EDWARDS, RICHARD (c. 1523-1566), English musician and playwright, was born in Somersetshire, became a scholar of Corpus Christi College, Oxford, in 1540, and took his M.A. degree in 1547. He was appointed in 1561 a gentleman of the chapel royal and master of the children, and entered Lincoln's Inn in 1564, where at Christmas in that year he produced a play which was acted by his choir boys. On the 3rd of September 1566 his play, Palamon and Arcite, was performed before Queen Elizabeth in the Hall of Christ Church, Oxford. Another play, Damon and Pithias, tragic in subject but with scenes of vulgar farce, entered at Stationers' Hall in 1567-8, appeared in 1571 and was reprinted in 1582; it may be found in Dodsley's Old Plays, vol. i., and Ancient British Drama, vol. i. It is written in rhymed lines of rude construction, varying in length and neglecting the caesura. A number of the author's shorter pieces are preserved in the Paradise of Dainty Devices, first published in 1575, and reprinted in the British Bibliographer, vol. iii.; the best known are the lines on May, the Amantium Irae, and the Commendation of Music, which has the honour of furnishing a stanza to Romeo and Juliet. The Historie of Damocles and Dionise is assigned to him in the 1578 edition of the Paradise. Sir John Hawkins credited him with the part song "In going to my lonely bed"; the words are certainly his, and probably the music. In his own day Edwards was highly esteemed. The fine poem, "The Soul's Knell," is supposed to have been written by him when dying.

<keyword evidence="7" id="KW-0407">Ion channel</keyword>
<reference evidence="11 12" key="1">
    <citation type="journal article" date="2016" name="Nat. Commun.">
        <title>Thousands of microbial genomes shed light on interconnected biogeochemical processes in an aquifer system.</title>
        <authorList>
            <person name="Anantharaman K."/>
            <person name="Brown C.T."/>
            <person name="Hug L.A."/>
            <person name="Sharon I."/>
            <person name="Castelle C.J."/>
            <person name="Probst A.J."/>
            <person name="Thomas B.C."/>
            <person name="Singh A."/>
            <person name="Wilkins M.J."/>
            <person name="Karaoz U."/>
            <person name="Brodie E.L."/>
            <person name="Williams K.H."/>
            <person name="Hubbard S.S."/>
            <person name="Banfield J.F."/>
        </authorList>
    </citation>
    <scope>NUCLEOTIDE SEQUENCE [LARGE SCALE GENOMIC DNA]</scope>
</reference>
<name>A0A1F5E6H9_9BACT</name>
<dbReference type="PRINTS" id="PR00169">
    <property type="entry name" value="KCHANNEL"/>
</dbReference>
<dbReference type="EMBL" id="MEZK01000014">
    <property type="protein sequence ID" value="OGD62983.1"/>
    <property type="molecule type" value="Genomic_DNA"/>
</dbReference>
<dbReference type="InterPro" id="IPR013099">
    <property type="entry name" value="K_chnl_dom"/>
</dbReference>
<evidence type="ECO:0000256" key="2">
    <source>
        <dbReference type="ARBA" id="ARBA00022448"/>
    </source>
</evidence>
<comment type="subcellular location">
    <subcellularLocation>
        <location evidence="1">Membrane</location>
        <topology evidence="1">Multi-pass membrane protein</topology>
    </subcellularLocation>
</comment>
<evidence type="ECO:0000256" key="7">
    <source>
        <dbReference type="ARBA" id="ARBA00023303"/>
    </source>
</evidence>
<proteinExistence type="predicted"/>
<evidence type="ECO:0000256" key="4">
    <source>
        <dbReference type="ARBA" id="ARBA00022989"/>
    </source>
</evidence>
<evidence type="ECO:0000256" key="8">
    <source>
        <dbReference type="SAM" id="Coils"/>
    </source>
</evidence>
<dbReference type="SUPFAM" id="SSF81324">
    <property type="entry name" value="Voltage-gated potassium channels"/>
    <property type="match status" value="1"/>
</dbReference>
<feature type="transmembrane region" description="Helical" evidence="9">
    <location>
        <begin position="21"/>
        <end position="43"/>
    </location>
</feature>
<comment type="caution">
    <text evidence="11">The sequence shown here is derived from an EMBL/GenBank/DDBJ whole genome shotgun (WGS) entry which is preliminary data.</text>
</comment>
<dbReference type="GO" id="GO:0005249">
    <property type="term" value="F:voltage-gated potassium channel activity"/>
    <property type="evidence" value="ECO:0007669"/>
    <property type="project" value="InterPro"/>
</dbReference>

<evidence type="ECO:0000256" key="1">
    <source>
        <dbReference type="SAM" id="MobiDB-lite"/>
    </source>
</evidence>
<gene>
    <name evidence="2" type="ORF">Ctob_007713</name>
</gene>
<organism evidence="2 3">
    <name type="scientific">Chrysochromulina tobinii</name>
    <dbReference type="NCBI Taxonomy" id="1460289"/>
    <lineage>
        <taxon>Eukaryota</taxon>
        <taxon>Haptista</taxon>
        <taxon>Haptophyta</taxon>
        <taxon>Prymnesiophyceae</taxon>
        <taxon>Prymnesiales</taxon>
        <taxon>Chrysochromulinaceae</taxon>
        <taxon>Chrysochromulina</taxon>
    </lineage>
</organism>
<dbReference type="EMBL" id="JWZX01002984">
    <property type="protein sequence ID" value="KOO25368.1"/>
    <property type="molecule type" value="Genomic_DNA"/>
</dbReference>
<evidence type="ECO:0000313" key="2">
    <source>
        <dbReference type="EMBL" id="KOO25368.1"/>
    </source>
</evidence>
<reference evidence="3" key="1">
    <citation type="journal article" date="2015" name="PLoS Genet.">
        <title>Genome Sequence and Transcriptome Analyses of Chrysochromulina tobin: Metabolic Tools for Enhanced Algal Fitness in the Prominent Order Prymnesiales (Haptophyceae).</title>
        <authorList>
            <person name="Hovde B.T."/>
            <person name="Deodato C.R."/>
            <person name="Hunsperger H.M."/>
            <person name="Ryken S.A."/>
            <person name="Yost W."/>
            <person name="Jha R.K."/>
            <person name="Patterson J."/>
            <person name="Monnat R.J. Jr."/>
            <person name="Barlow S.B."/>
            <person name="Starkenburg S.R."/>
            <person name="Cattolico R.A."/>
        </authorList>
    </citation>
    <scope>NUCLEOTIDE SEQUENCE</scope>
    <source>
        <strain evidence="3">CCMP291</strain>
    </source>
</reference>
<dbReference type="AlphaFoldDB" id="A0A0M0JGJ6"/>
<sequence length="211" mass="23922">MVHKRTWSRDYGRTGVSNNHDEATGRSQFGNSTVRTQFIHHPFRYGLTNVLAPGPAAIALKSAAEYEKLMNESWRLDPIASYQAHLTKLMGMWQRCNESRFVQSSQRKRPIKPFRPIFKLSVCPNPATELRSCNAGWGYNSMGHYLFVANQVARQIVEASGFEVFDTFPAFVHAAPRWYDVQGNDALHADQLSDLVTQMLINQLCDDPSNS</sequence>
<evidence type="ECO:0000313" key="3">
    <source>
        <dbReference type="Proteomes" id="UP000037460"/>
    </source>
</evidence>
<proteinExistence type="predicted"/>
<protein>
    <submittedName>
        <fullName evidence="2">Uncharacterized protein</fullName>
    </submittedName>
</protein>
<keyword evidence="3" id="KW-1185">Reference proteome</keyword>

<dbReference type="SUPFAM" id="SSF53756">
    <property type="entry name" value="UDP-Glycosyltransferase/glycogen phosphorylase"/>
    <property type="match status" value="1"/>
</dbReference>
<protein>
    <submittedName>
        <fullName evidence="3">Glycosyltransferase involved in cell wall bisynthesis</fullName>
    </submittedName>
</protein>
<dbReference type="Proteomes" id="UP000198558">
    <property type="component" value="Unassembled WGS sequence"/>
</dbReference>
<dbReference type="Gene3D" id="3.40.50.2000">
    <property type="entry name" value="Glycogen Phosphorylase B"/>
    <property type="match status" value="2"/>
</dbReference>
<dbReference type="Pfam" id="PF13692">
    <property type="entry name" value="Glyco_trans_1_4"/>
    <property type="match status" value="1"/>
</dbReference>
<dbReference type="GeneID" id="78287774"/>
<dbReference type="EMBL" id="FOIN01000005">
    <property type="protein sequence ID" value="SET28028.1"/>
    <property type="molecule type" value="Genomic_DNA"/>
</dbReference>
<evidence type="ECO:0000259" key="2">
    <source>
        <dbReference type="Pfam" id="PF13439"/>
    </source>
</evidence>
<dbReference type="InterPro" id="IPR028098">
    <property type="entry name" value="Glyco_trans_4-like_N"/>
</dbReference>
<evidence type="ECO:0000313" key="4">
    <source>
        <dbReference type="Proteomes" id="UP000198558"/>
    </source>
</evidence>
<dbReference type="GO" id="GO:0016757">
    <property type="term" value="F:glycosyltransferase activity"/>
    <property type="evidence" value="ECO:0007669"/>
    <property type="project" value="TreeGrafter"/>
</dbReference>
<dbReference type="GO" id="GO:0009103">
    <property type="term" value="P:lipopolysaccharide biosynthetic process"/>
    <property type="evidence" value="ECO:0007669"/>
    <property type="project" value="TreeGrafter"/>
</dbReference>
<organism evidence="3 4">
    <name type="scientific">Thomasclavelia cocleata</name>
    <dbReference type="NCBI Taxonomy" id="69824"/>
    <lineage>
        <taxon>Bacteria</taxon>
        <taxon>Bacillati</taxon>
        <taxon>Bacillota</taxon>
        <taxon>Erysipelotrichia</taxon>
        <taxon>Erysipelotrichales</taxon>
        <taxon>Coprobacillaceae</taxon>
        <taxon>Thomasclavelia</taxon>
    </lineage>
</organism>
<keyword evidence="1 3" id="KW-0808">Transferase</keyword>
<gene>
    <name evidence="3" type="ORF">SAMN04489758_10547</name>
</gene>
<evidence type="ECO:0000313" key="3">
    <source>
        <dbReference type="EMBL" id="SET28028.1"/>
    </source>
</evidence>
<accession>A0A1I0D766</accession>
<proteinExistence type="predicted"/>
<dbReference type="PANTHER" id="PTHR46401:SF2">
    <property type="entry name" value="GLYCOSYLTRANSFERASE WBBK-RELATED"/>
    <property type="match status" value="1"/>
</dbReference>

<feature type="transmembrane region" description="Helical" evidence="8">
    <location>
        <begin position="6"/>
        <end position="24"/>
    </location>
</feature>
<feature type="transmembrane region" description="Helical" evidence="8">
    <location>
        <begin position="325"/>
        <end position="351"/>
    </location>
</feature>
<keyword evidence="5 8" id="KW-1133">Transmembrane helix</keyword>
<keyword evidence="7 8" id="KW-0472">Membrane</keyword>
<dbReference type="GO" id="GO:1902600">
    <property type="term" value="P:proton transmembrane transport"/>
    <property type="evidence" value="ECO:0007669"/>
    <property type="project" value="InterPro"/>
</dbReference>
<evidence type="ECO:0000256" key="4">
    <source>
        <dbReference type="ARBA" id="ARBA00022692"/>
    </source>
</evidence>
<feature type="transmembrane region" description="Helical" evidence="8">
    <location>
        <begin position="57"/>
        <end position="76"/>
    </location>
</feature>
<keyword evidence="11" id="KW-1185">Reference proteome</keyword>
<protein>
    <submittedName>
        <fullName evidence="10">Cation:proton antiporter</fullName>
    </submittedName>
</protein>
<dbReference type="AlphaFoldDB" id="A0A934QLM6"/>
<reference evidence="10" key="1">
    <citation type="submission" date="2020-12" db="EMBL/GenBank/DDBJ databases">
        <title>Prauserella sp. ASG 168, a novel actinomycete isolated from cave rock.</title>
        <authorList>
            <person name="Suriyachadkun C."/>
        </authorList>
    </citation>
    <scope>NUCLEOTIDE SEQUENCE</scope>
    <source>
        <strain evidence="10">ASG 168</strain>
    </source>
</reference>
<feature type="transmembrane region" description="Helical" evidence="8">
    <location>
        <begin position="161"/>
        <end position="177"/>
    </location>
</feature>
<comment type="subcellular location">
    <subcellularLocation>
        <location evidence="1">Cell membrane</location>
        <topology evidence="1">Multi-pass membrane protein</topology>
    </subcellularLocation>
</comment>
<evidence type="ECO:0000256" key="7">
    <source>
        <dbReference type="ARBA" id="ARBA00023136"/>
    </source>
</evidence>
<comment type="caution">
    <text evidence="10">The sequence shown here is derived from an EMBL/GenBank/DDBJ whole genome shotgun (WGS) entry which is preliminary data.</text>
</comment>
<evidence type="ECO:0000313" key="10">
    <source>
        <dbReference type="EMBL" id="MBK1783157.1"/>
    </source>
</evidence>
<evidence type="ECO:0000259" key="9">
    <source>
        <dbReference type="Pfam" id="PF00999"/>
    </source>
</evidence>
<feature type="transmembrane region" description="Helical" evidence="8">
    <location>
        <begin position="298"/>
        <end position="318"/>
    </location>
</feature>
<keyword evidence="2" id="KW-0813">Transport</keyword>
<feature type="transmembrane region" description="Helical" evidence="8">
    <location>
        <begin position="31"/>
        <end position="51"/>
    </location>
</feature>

See Grove's Dict. of Music (new edition); the Shakespeare Soc. Papers, vol. ii. art. vi.; Ward, English Dram. Literature, vol. i.
Note - this article incorporates content from Encyclopaedia Britannica, Eleventh Edition, (1910-1911)